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Running title: Monocytes and antigen-specific T-cells in severe COVID-19. 

Authors:Payen D et al. 

Journal/ Pre-Print:medRxiv 

Tags: Clincal, Immunology/Immunity 

Research Highlights

  1. No significant differences in monocyte subset populations over time in severe COVID19 hospitalised patients 

  1. Although a reduction of CD4 and CD8 T cells was observed, the CD4/CD8 T cells ratio remain the same throughout 

  1. SARS-CoV2 specific CD4 T cells were more potent in secreting cytokines (IFNgTNFa, IL-2) than CD8 T cells after in vitro stimulation. 


A longitudinal study following 15 severe COVID-19 patients, not on immunomodulatory treatment, to assess lymphocyte subsets and their functionality and monocyte phenotyping in serial peripheral blood samples.  As previously reported, a decrease in CD4 and CD8 T cells was observed in severe patients, however no disruption of the CD4/CD8 ratio is shown. Isolation of SARS-COv2-specific T cells showed that after in vitro stimulation CD4 T cells were more capable of secreting cytokines (IFNgTNFa, IL-2) with higher TNFa, IL-2 positive cells. Overall this study lacks a strong correlation/explanation between their observations.  

Impact for SARS-CoV2/COVID19 research efforts 

Understand the immune response to SARS-CoV2/COVID19  

Study Type  

  • Clinical Cohort study (15 patients followed overtime with blood collections)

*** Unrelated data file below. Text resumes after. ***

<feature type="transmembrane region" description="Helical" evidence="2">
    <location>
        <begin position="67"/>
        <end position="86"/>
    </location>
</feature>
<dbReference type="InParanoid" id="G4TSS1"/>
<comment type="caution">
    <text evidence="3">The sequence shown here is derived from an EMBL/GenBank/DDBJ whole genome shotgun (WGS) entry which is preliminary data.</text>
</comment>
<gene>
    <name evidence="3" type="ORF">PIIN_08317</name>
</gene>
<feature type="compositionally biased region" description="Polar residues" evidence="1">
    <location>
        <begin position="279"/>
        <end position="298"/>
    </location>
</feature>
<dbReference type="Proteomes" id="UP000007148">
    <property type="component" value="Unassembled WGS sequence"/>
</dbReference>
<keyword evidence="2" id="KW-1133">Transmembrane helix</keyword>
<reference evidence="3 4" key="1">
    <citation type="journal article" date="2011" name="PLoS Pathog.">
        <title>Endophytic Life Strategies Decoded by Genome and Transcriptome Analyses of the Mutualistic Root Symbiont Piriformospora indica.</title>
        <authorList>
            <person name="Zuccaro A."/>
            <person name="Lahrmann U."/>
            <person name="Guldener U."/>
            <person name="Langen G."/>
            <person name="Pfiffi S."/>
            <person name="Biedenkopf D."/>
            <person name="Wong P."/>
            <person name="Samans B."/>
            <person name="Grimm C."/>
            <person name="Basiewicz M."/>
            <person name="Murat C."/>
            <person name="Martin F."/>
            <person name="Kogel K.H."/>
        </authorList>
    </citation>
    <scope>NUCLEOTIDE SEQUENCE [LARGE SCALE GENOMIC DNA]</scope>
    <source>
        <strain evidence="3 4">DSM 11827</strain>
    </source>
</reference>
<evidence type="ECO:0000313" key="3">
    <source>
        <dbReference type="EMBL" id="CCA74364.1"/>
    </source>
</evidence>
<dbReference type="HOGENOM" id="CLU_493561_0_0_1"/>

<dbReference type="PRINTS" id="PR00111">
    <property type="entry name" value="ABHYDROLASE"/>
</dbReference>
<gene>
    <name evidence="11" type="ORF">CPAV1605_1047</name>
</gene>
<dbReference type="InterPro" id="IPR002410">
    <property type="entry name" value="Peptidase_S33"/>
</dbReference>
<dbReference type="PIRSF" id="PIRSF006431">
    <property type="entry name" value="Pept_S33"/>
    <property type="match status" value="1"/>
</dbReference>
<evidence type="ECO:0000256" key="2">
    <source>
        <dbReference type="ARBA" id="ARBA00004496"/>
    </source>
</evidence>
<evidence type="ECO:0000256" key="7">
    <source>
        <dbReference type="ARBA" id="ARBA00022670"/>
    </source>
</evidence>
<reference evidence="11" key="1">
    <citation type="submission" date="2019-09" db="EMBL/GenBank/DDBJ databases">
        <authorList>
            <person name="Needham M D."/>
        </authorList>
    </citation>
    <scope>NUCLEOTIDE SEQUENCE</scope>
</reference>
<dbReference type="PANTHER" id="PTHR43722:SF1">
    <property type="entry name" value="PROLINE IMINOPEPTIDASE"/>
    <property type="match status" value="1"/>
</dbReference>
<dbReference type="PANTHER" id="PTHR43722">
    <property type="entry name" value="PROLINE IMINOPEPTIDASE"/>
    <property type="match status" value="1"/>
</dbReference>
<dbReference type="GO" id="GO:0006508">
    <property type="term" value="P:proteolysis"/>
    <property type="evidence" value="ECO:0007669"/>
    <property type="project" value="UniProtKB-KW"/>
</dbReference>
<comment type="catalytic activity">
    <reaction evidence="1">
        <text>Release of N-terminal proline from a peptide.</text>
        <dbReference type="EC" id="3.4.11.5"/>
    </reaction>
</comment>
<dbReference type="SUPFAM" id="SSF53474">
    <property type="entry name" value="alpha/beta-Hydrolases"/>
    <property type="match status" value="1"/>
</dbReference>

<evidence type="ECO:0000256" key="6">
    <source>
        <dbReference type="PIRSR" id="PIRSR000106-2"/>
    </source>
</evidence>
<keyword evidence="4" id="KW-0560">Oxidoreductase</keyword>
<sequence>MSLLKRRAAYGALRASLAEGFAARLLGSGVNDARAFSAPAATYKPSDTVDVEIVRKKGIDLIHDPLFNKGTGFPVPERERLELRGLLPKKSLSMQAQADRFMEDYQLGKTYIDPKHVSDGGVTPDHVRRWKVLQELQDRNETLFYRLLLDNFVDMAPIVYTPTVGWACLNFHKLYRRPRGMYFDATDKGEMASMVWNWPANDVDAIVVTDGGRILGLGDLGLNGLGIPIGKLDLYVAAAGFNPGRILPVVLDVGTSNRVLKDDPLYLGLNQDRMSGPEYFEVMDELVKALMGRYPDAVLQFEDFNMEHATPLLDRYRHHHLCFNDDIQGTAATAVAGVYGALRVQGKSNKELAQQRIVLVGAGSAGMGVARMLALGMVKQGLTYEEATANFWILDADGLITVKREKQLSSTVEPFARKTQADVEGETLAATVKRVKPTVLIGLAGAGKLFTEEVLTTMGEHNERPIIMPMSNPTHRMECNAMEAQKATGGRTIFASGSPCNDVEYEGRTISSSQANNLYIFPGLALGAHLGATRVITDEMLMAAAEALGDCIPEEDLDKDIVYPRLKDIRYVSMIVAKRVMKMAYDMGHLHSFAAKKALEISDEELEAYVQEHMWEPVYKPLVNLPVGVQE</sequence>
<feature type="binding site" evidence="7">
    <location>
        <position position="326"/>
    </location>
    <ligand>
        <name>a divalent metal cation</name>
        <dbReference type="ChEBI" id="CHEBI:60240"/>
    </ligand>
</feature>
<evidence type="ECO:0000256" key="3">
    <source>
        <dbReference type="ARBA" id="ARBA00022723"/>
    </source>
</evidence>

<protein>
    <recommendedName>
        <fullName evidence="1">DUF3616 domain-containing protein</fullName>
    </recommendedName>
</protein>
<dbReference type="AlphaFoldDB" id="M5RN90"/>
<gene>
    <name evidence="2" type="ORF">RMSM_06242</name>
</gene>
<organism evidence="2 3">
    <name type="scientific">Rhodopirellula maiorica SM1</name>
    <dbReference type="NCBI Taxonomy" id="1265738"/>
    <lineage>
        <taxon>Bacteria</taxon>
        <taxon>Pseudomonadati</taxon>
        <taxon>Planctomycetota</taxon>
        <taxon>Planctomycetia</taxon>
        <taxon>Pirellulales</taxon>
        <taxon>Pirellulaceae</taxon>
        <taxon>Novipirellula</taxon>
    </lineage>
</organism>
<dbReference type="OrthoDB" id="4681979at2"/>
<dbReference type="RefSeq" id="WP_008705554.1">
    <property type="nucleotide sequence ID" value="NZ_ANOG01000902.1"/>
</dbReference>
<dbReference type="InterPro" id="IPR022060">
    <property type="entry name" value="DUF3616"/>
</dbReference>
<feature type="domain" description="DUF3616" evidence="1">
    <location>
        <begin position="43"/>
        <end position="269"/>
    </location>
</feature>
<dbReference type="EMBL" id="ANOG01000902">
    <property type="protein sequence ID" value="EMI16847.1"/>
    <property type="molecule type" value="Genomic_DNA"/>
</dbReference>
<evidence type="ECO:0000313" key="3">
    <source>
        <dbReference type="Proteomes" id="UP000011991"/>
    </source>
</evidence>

Strengths and limitations of the paper 

Novelty: The authors assess the functional potential of the cells by looking at expression of multiple cytokines and monocyte populations overtime.  

Standing in the field: This study does not add crucial data to the field.   

Appropriate statistics: Yes, but small sample size 

Viral model used: Severe COVID-19 hospitalized patients (confirmed by RT-PCR) 

Translatability: It would be very interesting to deeper phenotype innate and adaptive immune responses overtime in different disease stages in patients. However, the translational implications of the research are limited. 

Main limitations:  

  • Study lacks details of monocyte subsets and their potential roles. Moreover, the study was confined to analyses of peripheral blood and did not look at macrophages. 

  • Did not show the gating strategy neither the MFI for cytokine production for instance 

  • Limited sample size (n=5 patients for cytokine experiments) 

  • Did not entirely functionally characterise the cells. It would have been valuable if they had phenotyped SARS-Cov2 specific T cells by FACS over time.